MIDDLETOWN — After Diego Arevalo, 22, of Stephens City, completed the drive-thru portion of his graduation ceremony at Lord Fairfax Community College on Friday afternoon, he could be spotted taking photos with his family on campus.
His family was beaming with joy, as Arevalo said he was the first person in his family to receive a college degree, which was an associate degree in nursing.
“It’s a good moment for not only myself, but also my family,” he said.
Arevalo was one of about 1,330 graduates in LFCC’s Class of 2021. Of those graduates, 345 were from Frederick County, 165 from Winchester and 38 from Clarke County.
For students like Arevalo, there were many hurdles to jump through to earn their degree this year. All students had to pivot from in-person to virtual learning in March of 2020 due to mandates by the governor to prevent the spread of COVID-19. They also didn’t gather together for commencement for the second year in a row, holding a college-wide ceremony completely online instead.
However, this year the graduates were able to don their caps and gowns for a drive-thru ceremony on LFCC’s Middletown campus on Friday afternoon. Students drove up to an outdoor stage, quickly got out of their vehicle, received their diploma individually from administrators on stage and then hopped back into their car, where they could drive away to take photos on campus.
This year’s graduation also marked the 50th commencement ceremony at LFCC. In the fall of 1970, 577 students first entered the college’s doors. Since then, LFCC has served more than 400,000 students and conferred more than 24,000 degrees.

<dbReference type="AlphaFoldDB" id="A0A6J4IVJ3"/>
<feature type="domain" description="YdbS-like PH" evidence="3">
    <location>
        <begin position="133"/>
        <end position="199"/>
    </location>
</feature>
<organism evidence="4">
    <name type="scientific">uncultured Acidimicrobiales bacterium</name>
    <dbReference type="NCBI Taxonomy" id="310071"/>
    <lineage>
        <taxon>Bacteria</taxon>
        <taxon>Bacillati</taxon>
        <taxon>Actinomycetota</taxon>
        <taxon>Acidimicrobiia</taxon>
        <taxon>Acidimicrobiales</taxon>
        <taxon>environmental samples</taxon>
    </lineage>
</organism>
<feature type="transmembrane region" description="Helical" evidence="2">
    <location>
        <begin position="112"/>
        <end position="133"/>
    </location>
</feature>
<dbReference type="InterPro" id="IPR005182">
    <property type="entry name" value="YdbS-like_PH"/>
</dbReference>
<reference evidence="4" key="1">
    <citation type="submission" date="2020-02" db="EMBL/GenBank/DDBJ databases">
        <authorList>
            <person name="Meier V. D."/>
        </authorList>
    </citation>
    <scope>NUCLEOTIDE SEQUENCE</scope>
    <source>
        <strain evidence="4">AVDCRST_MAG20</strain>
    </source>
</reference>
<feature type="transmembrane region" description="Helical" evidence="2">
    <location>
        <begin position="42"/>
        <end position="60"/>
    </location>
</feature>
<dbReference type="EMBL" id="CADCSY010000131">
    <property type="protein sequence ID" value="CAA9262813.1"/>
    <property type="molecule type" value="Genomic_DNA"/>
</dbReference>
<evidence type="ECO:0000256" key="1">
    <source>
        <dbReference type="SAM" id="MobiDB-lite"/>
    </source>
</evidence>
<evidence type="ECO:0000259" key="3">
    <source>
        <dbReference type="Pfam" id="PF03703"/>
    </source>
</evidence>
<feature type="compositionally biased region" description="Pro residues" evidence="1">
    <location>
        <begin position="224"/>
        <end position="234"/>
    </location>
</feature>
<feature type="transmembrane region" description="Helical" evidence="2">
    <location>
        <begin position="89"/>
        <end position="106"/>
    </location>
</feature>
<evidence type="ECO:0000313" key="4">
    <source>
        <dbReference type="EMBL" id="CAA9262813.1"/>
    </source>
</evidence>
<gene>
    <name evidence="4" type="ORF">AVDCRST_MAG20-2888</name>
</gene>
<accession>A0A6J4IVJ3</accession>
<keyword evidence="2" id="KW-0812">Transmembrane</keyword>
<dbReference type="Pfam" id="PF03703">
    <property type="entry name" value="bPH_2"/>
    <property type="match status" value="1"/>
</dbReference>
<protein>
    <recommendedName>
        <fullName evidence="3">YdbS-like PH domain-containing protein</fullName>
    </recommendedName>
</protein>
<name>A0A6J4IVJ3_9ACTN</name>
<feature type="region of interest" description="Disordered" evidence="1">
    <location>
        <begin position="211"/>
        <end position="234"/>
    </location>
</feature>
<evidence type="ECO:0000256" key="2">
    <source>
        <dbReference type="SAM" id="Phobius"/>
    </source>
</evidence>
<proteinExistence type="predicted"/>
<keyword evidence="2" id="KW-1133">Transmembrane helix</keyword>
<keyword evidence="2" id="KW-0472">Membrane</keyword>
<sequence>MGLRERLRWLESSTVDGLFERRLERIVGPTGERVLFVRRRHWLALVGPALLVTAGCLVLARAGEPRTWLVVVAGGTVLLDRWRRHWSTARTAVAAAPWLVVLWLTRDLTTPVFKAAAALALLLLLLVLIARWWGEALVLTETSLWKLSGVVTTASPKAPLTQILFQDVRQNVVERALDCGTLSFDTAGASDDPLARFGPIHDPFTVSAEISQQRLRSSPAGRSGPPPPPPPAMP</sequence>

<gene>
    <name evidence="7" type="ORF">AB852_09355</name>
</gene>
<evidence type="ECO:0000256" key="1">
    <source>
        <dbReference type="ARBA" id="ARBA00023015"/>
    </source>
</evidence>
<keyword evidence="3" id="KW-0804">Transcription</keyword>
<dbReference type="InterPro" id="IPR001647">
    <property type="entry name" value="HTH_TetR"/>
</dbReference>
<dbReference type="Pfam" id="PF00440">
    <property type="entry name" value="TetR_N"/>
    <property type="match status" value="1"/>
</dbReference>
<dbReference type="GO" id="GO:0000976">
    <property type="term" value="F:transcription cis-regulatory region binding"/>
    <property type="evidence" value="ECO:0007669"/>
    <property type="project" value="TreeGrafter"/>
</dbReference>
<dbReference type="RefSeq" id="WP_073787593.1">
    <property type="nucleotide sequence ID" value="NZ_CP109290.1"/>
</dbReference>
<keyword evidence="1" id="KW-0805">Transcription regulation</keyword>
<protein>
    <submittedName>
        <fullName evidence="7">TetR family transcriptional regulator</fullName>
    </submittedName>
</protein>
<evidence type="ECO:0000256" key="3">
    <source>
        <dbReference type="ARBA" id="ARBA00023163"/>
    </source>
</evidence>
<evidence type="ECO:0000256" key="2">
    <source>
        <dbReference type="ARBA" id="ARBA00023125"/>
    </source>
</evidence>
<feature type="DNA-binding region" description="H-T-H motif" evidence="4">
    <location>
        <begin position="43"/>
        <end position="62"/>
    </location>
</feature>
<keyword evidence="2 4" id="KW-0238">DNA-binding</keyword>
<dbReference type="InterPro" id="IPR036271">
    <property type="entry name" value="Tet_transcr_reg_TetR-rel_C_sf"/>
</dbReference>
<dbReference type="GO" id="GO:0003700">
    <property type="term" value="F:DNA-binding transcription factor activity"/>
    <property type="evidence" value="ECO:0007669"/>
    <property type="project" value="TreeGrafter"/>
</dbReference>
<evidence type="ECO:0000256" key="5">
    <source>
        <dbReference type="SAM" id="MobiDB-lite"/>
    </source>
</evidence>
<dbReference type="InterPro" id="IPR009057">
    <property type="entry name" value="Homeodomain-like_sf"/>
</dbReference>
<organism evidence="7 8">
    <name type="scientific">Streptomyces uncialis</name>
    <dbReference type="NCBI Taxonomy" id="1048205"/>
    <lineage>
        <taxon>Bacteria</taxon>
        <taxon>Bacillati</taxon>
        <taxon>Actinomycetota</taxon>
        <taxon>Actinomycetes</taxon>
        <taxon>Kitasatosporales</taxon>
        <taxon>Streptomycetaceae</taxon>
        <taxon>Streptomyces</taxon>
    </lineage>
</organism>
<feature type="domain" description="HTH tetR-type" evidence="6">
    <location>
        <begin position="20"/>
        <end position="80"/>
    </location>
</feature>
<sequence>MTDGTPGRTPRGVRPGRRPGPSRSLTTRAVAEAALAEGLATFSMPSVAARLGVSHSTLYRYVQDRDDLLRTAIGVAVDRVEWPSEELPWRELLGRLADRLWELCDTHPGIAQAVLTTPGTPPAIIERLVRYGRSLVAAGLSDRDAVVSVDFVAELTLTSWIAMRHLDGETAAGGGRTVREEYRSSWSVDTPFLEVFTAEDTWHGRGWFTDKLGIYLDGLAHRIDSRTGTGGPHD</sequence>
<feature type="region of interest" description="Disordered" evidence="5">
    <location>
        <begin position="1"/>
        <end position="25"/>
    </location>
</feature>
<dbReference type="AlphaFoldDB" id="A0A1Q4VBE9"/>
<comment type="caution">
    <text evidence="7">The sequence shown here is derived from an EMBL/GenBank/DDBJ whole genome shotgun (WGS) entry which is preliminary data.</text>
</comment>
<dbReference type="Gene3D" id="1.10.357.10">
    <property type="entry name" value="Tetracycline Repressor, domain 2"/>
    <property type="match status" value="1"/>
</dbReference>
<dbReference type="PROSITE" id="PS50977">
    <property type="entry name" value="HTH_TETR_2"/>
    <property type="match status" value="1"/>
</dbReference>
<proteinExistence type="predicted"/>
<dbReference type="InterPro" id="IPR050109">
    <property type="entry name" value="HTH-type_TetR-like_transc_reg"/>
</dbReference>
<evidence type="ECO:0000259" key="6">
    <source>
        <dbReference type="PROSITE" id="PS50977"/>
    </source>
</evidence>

“What a year this has been,” said LFCC President Kim Blosser at the virtual ceremony streamed live online on Saturday. “Through it all you’ve overcome whatever obstacles have been placed in front of you, and you’re now graduates.”
Blosser acknowledged that she’s aware many graduates have been fighting challenges throughout their college career, adding that she and staff are proud that they didn’t let the global pandemic stop them from obtaining their degree.
“This just proves if the pandemic can’t stop you from being a graduate, you are resilient and you can persevere through anything,” Blosser said.
After obtaining her associate degree in nursing from LFCC this year, graduate Deanna Anderberg, 38, said she felt a “major relief” following her drive-thru graduation.
She said it was very stressful taking online classes and completing clinicals during the pandemic, adding there were lots of tears while she was in school.
“Nursing school in general is stressful,” Anderberg said. “It’s hard to communicate, too, when you’re not in person, so that was extra stress, but we all got through it and as a school we powered through.”
Her biggest lessons learned from LFCC have been patience and perseverance, she said.
Anderberg also preferred the drive-thru graduation more than a traditional graduation ceremony, because she didn’t have to sit through any long-winded speeches.
“It was a nice change actually,” she said.
She and other graduates were surprised they were able to get any sort of in-person ceremony this year, which they appreciated because it made them feel recognized.
During the virtual ceremony, LFCC graduate Faith Dellinger, who earned an associate of arts and sciences degree in general studies, gave a speech touching on the graduates’ collective resilience throughout the pandemic.
While the Class of 2021 has experienced a very different year from students before them, Dellinger said she would also describe their time at LFCC as a “unique” one.
“This has given us the chance to be resilient,” she said. “We have been faced with so many changes, so many questions with no answers and so many what ifs but look at us now. We have adjusted, we are bouncing back and we are resilient.”
She added that the pandemic left students with only two options — to feel optimistic or defeated.
“Although we may have wanted to give up many times, I am so proud of us for believing in the future, having an optimistic outlook and pushing through,” Dellinger said.